Here, you can find out everything you wanted to know about agoraphobia (or at least we hope so!). You can click (or touch) each of the headings below to find out more about specific aspects of the condition. We hope you find the information useful and if you do, please feel free to share it.


Agoraphobia is often thought of as being a fear of open spaces, but this isn't strictly accurate. Agoraphobia is an anxiety disorder which manifests itself as a fear of particular situations. These can include, but not exclusively, a fear of being in a public space, using public transport, being in crowds (or crowded areas) or even leaving your home, in fact any situation where they believe leaving would be difficult or embarassing.

These inter-linked situations can make those with agoraphobia feeling distressed, anxious and panicked. As a result, they tend to close themselves off and begin to avoid these kinds of situations in the future. As their fear grows, they avoid them more, which eventually becomes all encompassing and they can become isolated. Agoraphobics can become house-bound, or even room-bound, by their condition.

You might think it's easy to avoid those situations, but they can impact your life in many ways, some of which you may not have considered. Agoraphobics may find it difficult, for example, to attend appointments with their doctor or travel to the shops for groceries. Not so easy now huh!.


Agoraphobia is a condition that tends to develop over time, rather than something that just occurs overnight. Whilst there's not one concrete cause, having panic disorder or other phobias can play a part in the development of agoraphobia.

Experiencing stressful life events, like abuse, the death of a parent (or other close relative) or violent assault can also contribute to agoraphobia. If you tend to be more nervous or anxious than most, then this can increase the risk of developing it.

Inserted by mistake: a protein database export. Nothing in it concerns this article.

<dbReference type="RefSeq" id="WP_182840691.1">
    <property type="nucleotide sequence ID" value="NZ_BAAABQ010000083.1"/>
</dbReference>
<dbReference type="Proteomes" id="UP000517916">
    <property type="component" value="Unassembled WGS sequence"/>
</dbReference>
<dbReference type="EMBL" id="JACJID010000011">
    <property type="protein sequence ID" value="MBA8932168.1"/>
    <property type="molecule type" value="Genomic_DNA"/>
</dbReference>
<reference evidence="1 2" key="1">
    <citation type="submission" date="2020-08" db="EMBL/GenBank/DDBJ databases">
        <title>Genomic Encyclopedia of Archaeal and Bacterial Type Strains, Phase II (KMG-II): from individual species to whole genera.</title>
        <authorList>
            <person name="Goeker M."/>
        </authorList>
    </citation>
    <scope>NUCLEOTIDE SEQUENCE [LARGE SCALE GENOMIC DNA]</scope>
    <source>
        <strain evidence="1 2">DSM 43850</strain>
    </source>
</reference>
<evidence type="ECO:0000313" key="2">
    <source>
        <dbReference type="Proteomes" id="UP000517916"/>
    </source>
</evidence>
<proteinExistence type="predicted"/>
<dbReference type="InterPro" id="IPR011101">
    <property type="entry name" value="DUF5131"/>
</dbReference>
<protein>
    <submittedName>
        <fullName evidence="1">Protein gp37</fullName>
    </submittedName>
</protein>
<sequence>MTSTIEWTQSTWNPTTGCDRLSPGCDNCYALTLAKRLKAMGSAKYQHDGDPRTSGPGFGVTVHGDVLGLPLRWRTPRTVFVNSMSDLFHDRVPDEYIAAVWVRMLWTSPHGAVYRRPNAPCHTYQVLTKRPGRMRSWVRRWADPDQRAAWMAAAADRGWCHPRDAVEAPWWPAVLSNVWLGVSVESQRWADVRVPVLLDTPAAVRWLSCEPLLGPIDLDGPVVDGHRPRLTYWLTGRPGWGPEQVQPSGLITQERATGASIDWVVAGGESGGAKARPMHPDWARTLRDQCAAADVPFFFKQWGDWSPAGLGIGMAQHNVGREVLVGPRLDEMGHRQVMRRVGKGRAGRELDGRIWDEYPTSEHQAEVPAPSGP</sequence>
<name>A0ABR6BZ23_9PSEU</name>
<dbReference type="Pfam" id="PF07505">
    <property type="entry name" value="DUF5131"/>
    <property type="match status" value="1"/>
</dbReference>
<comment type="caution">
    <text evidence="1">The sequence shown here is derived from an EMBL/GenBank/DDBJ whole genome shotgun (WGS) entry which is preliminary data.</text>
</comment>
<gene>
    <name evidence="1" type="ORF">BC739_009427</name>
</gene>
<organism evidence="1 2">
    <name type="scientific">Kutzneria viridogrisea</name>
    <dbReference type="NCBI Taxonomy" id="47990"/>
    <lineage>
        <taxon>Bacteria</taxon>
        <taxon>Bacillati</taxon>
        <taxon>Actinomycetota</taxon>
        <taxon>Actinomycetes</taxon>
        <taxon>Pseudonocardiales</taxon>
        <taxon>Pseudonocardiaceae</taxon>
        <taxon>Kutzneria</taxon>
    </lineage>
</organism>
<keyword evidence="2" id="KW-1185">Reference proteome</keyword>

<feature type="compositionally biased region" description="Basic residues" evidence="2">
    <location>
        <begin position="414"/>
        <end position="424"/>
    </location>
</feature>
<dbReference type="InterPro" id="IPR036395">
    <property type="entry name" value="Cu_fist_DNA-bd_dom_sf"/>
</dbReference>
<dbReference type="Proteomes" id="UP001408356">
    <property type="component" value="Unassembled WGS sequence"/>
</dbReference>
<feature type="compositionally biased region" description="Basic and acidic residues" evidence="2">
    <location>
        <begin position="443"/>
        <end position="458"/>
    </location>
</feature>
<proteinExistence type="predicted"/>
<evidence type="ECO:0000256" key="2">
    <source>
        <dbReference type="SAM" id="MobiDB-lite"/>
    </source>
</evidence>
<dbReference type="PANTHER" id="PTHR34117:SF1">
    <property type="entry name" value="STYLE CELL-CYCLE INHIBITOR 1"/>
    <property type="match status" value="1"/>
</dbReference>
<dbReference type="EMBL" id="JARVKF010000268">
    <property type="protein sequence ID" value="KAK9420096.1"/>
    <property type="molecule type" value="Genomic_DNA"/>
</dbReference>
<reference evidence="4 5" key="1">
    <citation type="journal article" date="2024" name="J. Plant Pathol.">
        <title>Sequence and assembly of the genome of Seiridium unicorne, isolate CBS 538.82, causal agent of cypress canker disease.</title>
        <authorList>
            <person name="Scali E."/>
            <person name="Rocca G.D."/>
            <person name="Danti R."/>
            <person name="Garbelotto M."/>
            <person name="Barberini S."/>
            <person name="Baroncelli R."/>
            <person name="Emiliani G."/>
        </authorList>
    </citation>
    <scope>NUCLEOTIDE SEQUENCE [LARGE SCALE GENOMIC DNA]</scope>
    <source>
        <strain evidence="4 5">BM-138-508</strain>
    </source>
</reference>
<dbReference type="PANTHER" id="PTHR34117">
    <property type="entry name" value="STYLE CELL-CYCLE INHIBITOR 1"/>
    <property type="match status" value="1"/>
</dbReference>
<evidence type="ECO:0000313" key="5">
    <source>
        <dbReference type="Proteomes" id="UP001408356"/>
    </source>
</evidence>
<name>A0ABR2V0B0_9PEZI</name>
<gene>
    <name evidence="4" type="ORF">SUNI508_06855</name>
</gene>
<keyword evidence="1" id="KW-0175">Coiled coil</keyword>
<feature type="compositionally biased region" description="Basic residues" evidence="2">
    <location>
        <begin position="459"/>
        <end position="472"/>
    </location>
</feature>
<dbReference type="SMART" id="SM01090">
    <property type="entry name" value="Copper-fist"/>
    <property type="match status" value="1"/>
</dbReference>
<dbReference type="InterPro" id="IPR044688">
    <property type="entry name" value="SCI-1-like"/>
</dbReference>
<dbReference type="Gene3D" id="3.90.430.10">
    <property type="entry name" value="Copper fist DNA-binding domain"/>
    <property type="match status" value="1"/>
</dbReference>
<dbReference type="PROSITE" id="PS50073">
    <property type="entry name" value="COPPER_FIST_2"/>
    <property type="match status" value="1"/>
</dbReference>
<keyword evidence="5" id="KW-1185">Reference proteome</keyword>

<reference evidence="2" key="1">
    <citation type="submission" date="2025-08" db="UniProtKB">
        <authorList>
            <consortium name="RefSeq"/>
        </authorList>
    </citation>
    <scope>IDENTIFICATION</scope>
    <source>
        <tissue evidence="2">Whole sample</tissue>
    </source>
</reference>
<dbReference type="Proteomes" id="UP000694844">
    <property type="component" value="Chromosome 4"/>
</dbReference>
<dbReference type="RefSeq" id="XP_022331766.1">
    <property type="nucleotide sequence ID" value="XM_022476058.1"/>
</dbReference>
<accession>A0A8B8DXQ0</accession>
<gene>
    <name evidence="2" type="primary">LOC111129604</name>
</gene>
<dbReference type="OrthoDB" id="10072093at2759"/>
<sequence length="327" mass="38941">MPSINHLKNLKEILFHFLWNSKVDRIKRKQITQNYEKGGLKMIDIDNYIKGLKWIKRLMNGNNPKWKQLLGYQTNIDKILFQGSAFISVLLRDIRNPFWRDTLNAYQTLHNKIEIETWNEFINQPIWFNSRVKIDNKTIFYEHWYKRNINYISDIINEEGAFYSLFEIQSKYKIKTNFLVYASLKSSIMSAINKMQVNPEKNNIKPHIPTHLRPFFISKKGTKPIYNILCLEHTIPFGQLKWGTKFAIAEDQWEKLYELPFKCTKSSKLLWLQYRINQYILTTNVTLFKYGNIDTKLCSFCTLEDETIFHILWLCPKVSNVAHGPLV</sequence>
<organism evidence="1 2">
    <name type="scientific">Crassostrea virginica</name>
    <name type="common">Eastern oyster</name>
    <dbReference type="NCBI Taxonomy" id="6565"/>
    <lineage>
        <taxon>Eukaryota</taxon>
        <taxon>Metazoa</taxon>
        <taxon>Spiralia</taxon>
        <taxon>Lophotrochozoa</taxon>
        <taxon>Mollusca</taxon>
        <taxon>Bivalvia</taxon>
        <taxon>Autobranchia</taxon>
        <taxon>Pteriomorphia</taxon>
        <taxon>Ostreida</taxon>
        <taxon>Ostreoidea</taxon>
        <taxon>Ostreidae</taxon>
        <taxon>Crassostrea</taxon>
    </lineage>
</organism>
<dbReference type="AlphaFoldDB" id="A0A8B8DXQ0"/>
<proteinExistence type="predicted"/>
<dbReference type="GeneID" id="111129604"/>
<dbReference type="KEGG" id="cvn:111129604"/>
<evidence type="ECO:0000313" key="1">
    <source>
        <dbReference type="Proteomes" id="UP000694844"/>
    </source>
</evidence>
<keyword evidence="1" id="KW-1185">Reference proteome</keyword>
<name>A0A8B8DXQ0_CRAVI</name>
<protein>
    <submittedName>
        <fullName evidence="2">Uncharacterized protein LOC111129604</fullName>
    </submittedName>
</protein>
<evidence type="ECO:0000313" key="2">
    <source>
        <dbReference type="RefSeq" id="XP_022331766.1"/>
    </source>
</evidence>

More women are diagnosed with agoraphobia than men, but this may be due to the fact that more women tend to seek help for their mental illness than blokes! Typical!

Most people who suffer with agoraphobia are usually diagnosed before they turn 35 years of age, although it's not impossible that it can develop in those older than that.


Agoraphobia is caused by the fear that, in particular situations, there is no way escape. This can manifest itself as the fear of :

  • Being alone in particular situations.
  • Being in places which are harder to leave, e.g. lifts, trains, etc.
  • Losing control in public places.
  • Leaving your home or only being able to leave it if someone accompanies you.
  • Being in crowded places.

    These symptoms can induce signs similar to a panic attack which include:
  • Increase heart rate.
  • Laboured breathing.
  • Dizziness or light-headedness.
  • Sweating.
  • Shaking.
  • Upset stomach.


CBT, or Cognitive Behaviour Therapy, is one of the most effective forms of psychotherapy available for agoraphobia. It's a short-term therapy to help you develop skills to help you manage your anxiety in a way that challenges your thought process. In the sessions you will learn about triggers, coping strategies and how to change your unhealthy behaviours (sometime known as 'Exposure Therapy).

In terms of medication, most agorophobics will be prescribed medication at some point. Anti-depressants tend to be more effective than anti-anxiety meds, although sometimes the anti-anxiety types are used on a more limited basis. This is because they usually have sedative properties which can be addictive. They will only be prescribed in certain circumstances if the anxiety is acute. Also, if you've had long-term problems with alcohol or drugs, then they aren't recommended.


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If you suffer with Agoraphobia, there may be some organisations on our Where To Turn pages that can help you. If not, and you know of one, please let us know and we'll look into it.

Also, if you'd like to share your experiences of living with agoraphobia with our community so they can better understand how it feels, please take a look at our 'Men Tell' section.